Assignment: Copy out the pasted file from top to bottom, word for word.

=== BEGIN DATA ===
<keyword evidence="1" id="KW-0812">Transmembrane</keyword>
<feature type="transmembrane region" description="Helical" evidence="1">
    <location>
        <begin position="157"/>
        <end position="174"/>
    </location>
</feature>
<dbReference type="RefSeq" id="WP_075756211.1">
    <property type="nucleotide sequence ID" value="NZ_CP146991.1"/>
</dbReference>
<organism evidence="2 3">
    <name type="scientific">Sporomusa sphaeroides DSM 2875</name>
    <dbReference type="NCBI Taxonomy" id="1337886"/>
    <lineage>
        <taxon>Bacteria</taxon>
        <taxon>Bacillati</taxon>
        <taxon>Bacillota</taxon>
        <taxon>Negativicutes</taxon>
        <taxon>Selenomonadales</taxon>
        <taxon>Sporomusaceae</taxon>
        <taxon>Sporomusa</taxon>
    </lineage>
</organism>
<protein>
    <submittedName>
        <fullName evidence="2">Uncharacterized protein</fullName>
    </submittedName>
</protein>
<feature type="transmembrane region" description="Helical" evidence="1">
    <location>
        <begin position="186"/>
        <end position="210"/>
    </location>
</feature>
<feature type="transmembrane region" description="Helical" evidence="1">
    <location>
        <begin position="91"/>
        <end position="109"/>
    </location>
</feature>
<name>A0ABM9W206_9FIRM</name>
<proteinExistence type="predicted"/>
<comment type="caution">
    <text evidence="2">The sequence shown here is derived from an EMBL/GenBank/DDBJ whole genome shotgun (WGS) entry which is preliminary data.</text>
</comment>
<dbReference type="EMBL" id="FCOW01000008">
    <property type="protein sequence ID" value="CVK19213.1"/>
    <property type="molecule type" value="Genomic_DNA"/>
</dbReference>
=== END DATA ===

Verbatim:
<keyword evidence="1" id="KW-0812">Transmembrane</keyword>
<feature type="transmembrane region" description="Helical" evidence="1">
    <location>
        <begin position="157"/>
        <end position="174"/>
    </location>
</feature>
<dbReference type="RefSeq" id="WP_075756211.1">
    <property type="nucleotide sequence ID" value="NZ_CP146991.1"/>
</dbReference>
<organism evidence="2 3">
    <name type="scientific">Sporomusa sphaeroides DSM 2875</name>
    <dbReference type="NCBI Taxonomy" id="1337886"/>
    <lineage>
        <taxon>Bacteria</taxon>
        <taxon>Bacillati</taxon>
        <taxon>Bacillota</taxon>
        <taxon>Negativicutes</taxon>
        <taxon>Selenomonadales</taxon>
        <taxon>Sporomusaceae</taxon>
        <taxon>Sporomusa</taxon>
    </lineage>
</organism>
<protein>
    <submittedName>
        <fullName evidence="2">Uncharacterized protein</fullName>
    </submittedName>
</protein>
<feature type="transmembrane region" description="Helical" evidence="1">
    <location>
        <begin position="186"/>
        <end position="210"/>
    </location>
</feature>
<feature type="transmembrane region" description="Helical" evidence="1">
    <location>
        <begin position="91"/>
        <end position="109"/>
    </location>
</feature>
<name>A0ABM9W206_9FIRM</name>
<proteinExistence type="predicted"/>
<comment type="caution">
    <text evidence="2">The sequence shown here is derived from an EMBL/GenBank/DDBJ whole genome shotgun (WGS) entry which is preliminary data.</text>
</comment>
<dbReference type="EMBL" id="FCOW01000008">
    <property type="protein sequence ID" value="CVK19213.1"/>
    <property type="molecule type" value="Genomic_DNA"/>
</dbReference>